The division of Host-Pathogen Interactions encompasses research in disease causing pathogens and the immune system responsible for defending the host against these pathogens. Research in the Division is focused on molecular and cellular immunology, inflammation, and microbial pathogenesis.
The Division was born out of the merger between the Department of Pathology and the Department of Microbiology and Immunology. Following this evolution, research in the area of microbiology and immunology continues to expand through the recruitment of new faculty, creation of the Program in Microbial Pathogenesis and the Program in Immunology, and the development of a disease-oriented research focus.
Research in immunology focuses on the mechanisms of lymphocyte signal transduction, differentiation of lymphocyte subsets, antigen presentation, the generation of antigen receptor diversity, and understanding systemic inflammatory responses (e.g., sepsis) and autoimmune diseases (e.g. type 1 diabetes, inflammatory bowel diseases, lupus, and multiple sclerosis).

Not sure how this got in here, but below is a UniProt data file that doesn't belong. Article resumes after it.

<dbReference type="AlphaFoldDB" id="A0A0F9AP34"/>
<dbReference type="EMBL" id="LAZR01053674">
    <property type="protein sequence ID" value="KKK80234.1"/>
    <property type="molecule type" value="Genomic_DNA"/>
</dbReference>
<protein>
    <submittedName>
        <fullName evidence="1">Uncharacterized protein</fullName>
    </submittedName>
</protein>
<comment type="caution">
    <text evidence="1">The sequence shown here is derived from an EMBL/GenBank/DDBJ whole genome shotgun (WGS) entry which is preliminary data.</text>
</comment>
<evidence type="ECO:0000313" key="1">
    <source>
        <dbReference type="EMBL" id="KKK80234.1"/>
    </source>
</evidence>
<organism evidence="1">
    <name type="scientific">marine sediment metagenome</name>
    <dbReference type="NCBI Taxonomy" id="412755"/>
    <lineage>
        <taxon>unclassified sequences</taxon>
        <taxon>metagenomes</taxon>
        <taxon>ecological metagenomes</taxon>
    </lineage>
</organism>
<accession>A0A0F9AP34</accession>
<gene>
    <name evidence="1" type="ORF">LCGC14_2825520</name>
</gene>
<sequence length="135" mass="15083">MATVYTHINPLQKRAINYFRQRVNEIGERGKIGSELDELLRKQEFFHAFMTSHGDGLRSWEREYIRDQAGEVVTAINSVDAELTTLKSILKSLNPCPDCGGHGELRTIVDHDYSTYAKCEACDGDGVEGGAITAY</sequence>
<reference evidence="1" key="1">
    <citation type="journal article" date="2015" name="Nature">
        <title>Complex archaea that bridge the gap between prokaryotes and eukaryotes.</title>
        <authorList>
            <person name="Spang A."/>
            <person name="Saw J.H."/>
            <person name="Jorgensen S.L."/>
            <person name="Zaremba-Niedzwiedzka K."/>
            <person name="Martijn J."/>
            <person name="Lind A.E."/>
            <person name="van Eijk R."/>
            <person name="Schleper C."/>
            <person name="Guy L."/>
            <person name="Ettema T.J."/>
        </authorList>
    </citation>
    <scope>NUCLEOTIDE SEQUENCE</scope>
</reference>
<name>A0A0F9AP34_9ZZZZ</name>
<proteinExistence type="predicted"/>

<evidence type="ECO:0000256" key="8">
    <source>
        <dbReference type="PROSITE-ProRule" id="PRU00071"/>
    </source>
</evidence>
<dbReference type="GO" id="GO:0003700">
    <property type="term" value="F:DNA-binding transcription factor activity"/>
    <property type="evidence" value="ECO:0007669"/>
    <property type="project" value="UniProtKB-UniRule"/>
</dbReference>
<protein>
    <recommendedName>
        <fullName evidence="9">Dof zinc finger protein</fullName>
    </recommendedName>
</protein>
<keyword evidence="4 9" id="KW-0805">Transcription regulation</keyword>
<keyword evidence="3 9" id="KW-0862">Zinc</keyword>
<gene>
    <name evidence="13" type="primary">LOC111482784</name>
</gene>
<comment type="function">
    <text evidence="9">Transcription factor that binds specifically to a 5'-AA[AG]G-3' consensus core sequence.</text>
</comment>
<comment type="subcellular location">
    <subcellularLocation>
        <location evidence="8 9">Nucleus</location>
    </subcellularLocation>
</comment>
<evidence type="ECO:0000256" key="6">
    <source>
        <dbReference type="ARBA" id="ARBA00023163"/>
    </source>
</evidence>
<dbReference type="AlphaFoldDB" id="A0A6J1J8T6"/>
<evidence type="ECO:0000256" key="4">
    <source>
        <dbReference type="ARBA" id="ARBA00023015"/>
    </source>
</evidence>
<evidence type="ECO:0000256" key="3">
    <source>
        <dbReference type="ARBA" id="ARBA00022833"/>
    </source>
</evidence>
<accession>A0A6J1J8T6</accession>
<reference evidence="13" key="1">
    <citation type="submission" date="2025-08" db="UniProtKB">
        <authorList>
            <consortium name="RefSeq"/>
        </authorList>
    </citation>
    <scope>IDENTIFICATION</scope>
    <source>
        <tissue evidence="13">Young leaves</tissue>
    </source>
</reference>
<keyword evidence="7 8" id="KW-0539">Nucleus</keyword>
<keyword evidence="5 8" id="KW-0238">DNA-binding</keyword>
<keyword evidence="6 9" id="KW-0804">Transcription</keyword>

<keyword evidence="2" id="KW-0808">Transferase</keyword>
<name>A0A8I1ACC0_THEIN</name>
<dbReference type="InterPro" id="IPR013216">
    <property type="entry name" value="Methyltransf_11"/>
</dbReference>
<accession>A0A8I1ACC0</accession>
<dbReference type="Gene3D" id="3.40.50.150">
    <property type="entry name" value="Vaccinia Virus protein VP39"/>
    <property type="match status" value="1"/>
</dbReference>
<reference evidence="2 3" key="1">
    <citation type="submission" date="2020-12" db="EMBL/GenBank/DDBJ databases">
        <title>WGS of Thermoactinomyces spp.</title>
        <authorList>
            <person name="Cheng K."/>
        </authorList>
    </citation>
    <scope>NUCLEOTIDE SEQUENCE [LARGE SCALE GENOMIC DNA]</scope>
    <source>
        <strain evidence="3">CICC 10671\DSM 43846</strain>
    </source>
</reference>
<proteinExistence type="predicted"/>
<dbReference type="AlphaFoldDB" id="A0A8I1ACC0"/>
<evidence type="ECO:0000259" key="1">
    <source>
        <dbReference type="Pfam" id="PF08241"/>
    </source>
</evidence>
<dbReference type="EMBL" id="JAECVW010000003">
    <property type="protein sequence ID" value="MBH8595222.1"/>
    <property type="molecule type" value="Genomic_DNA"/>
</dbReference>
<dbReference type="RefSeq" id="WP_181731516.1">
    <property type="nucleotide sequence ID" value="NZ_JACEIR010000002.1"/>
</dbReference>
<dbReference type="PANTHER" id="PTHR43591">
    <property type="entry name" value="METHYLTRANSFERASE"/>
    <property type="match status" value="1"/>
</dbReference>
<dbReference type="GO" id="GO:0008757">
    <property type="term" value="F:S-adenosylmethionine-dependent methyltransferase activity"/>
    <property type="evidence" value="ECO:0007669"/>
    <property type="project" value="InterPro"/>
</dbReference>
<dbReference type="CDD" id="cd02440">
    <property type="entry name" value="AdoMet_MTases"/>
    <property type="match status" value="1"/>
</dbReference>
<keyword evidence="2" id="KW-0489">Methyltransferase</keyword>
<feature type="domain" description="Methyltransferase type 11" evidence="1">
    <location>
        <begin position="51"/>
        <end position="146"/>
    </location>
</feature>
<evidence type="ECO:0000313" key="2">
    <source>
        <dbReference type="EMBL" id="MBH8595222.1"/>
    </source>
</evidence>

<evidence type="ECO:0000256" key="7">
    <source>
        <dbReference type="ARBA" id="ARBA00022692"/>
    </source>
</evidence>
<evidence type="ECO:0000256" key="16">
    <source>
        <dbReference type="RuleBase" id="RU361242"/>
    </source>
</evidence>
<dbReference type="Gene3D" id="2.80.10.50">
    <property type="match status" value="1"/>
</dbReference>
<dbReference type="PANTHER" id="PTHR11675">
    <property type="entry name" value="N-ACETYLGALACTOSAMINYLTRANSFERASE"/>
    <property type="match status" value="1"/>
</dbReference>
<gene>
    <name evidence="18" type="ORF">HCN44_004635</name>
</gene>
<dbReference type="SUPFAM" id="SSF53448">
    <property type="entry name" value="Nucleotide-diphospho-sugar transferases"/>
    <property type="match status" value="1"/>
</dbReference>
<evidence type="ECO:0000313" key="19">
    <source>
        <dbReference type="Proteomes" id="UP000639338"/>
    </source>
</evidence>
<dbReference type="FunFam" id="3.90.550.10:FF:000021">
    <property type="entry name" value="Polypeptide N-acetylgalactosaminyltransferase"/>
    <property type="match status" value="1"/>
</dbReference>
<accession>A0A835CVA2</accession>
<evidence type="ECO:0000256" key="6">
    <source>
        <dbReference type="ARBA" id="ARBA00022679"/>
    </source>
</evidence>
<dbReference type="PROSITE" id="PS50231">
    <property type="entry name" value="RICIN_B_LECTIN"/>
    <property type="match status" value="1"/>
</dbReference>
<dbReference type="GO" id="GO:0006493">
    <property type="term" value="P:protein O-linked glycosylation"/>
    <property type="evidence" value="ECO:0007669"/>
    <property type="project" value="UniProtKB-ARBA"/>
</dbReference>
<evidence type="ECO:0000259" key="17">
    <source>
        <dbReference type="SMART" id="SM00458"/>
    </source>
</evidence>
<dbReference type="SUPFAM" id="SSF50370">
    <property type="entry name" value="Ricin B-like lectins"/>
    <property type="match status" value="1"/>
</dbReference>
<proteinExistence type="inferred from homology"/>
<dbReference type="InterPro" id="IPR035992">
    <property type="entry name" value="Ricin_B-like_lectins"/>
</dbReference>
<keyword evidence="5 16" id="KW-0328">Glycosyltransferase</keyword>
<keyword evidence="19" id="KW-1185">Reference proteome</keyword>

Research in microbial pathogenesis includes programs in HIV biology, mechanisms of retroviral gene expression, the biology of RNA viruses, and the identification of virulence factors produced by disease causing bacteria including Staphylococcus aureus, Bacillus anthracis, Acinetobacter baumannii, Helicobacter pylori, and the pathogenic Clostridia. These microbial factors are analyzed in the context of cellular microbiology and structural biology. Finally, several groups within the division are developing new biotechnology platforms that are applicable to studies of signal transduction, vaccine design, functional genomics and proteomics, chemical biology, and imaging science.
Through exciting new discoveries and innovative training of future physicians and scientists, the formation of the Division of Host-Pathogen Interactions has established a world-class center of excellence in microbiology and immunology.